I helped to facilitate a dialogue very recently between a group of Venezuelan experts and local counterparts. One presentation described the recently developed practice of carrying around the Constitution in booklet form as a weapon against arrest and harassment by authorities. It is used in moments of confrontation to remind authorities of the rights of all citizens under the Constitution.
For some reason this got me thinking about preambles. A contemplation that was fuelled further by a recent lecture by Justice Peter Jamadar on the “Caribbeanisation” of legal education.
I certainly do not attempt to represent here the views he expressed during his lecture. Rather, for me the nagging question is why bother with a preamble? Why not just cut to the chase and deal with the minutiae in the Constitution. The real meat of the matter for rule-of-law considerations is in the rest of the Constitution, from Article 1 onwards. Preambles are generally believed to have no significant force in law, so why bother?
We bother because preambles give context; they articulate our aspirations and our expectations as a nation and as citizens. I recall as a member of the UN mediation team in Cyprus, our largely unsuccessful attempts to get the Greek Cypriots and Turkish Cypriots to sit together to draft a preamble to the Constitution to a future united Cyprus.
They preferred instead to hammer out the details of the legislative provisions to protect each other from the other. In fact, we dared not even refer to the people of Cyprus in any document as Greek and Turkish Cypriots, each side standing strong on the principle of being different. Thankfully, in this country we are very far along in the evolution of embracing our diversity, a fact that must never be overlooked. Preambles are important.
When the rule of law breaks down and institutions begin to falter, it is in the words of the preamble that we can find the source of our discontent. It is to the preamble that we should return to guide us back to what is our common purpose.
The very, very first words of the preamble of the Universal Declaration of Human Rights are, “Whereas recognition of the inherent dignity and of the equal and inalienable rights of all members of the human family is the foundation of freedom, justice and peace in the world…”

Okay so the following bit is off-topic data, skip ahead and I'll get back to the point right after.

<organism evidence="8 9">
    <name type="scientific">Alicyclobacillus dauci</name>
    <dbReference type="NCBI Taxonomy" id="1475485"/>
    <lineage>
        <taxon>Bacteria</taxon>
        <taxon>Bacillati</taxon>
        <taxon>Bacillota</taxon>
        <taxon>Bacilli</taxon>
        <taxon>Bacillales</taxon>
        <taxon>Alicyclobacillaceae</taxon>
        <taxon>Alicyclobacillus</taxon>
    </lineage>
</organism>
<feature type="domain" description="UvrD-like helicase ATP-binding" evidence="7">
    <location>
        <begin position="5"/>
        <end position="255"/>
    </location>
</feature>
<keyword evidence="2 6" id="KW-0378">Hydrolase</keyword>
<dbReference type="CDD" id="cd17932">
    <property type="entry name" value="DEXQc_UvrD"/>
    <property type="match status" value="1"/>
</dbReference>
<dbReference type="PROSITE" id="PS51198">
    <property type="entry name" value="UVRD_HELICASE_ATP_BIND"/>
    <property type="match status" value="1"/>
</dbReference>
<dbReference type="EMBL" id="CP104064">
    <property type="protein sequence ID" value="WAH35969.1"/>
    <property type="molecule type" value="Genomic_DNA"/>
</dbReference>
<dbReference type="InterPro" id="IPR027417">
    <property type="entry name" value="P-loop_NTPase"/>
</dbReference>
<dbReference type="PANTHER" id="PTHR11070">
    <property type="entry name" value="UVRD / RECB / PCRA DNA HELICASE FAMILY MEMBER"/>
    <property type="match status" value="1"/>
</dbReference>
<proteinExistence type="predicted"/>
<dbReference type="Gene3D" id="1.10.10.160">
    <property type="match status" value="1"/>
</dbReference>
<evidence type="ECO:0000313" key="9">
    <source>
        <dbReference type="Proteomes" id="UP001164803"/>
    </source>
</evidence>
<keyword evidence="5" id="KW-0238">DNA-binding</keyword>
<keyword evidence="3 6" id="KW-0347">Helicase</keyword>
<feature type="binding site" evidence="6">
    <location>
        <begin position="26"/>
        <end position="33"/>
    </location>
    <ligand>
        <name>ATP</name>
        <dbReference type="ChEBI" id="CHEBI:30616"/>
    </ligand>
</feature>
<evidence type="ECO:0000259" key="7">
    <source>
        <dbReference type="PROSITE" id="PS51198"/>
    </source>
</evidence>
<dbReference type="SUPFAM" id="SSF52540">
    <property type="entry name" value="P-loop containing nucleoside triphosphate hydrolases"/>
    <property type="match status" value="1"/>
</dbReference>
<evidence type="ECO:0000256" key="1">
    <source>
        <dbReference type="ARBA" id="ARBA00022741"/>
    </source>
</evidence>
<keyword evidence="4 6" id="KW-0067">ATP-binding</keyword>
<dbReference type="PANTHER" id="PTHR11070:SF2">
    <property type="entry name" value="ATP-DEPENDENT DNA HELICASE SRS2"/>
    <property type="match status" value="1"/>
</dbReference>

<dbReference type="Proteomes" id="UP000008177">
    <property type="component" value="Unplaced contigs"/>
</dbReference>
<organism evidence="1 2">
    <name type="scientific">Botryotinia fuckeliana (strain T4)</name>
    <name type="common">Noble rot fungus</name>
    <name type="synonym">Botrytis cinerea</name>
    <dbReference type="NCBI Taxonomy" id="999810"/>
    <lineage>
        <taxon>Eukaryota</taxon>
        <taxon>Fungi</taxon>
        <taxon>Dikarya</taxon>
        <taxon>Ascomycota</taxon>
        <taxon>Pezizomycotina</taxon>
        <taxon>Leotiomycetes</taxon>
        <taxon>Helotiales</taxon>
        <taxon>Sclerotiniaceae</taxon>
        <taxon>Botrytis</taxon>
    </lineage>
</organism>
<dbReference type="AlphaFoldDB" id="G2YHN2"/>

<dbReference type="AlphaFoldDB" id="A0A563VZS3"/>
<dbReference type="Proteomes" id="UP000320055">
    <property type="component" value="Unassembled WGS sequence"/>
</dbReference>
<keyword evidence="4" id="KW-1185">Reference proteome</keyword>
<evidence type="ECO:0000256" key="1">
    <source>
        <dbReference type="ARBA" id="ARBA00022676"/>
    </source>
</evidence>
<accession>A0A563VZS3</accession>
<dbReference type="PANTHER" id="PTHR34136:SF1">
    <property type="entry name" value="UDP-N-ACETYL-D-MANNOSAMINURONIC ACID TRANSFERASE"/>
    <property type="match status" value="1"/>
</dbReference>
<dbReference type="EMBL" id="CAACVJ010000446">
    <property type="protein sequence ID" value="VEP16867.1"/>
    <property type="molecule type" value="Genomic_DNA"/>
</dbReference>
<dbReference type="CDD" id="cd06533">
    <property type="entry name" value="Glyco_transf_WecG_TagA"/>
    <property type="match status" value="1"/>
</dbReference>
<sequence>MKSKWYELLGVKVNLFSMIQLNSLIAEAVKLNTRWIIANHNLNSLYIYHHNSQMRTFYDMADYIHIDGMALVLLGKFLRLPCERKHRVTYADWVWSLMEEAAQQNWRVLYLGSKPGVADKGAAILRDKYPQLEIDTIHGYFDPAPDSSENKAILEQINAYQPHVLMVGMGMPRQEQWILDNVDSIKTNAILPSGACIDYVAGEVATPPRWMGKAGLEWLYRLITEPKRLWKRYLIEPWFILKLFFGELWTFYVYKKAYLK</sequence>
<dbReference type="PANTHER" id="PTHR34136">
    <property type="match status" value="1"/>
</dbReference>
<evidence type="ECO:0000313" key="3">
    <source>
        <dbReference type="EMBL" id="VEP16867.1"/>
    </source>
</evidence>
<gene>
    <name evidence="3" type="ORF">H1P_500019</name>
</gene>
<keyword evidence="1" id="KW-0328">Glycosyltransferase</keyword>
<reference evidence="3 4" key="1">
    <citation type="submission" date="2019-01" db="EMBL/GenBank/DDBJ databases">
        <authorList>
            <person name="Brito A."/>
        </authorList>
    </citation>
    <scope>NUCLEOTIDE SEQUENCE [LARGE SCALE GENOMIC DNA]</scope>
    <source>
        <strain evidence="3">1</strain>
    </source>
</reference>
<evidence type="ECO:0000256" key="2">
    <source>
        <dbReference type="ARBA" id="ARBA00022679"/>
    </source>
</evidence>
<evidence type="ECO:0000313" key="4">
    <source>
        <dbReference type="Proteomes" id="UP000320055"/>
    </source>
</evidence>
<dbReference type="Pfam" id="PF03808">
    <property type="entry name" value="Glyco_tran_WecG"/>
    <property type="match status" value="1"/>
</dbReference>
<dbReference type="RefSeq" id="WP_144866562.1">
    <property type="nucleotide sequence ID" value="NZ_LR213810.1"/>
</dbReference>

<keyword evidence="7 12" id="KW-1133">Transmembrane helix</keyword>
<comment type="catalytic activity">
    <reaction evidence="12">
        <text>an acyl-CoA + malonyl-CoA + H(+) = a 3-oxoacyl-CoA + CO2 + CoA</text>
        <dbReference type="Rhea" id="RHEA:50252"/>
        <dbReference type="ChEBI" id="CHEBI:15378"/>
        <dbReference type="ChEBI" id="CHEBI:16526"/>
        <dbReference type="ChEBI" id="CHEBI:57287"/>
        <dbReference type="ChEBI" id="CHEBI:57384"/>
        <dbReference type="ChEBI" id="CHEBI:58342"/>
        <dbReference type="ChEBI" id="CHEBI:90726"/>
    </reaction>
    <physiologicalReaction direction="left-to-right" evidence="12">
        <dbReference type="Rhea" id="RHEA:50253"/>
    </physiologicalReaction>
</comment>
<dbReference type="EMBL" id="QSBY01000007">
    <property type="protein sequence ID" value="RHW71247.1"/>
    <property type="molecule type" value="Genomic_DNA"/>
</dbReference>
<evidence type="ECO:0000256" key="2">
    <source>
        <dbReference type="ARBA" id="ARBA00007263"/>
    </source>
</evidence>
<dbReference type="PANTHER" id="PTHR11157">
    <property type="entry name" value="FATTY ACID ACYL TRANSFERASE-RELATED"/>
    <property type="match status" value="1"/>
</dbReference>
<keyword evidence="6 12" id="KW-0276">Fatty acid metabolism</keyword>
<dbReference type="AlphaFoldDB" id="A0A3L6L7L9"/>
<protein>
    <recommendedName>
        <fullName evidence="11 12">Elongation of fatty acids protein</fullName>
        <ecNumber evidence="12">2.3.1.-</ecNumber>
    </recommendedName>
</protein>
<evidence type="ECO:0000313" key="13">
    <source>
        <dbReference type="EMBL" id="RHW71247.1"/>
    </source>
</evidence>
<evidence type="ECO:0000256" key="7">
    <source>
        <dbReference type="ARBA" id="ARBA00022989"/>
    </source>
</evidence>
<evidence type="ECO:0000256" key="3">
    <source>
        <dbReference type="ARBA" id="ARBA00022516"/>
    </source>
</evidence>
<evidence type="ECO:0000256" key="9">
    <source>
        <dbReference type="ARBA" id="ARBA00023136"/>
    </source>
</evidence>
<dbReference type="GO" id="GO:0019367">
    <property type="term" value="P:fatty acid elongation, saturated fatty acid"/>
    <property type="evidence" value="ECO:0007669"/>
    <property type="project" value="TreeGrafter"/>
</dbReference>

These sentiments are reflected in the preamble of our own Constitution, which begins by establishing that the Constitution is intended to uphold the will of the people, individually and collectively. It begins, “Whereas the people of Trinidad and Tobago” and then affirms the dignity of the human person and the equal and inalienable rights with which all members of the human family are endowed.
It goes on to declare our respect for the principles of social justice and to require that the operation of the economic system should result in the material resources of the community being so distributed as to subserve the common good.
It asserts our belief in a democratic society and recognises that men, women, children and institutions remain free only when freedom is founded upon respect for moral and spiritual values.
Only after articulating all the hopes of the people of Trinidad and Tobago and the desire that their Constitution should enshrine these principles and beliefs does the Constitution begin to articulate how this should be done: “Now, therefore the following provisions shall have effect…”
Preambles are important because only with the fuller and common understanding of our context can boundaries established by the rule of law have meaning as being in the service of the ideals of the people. It is only with that picture of how we each fit into the whole that we can move forward as one.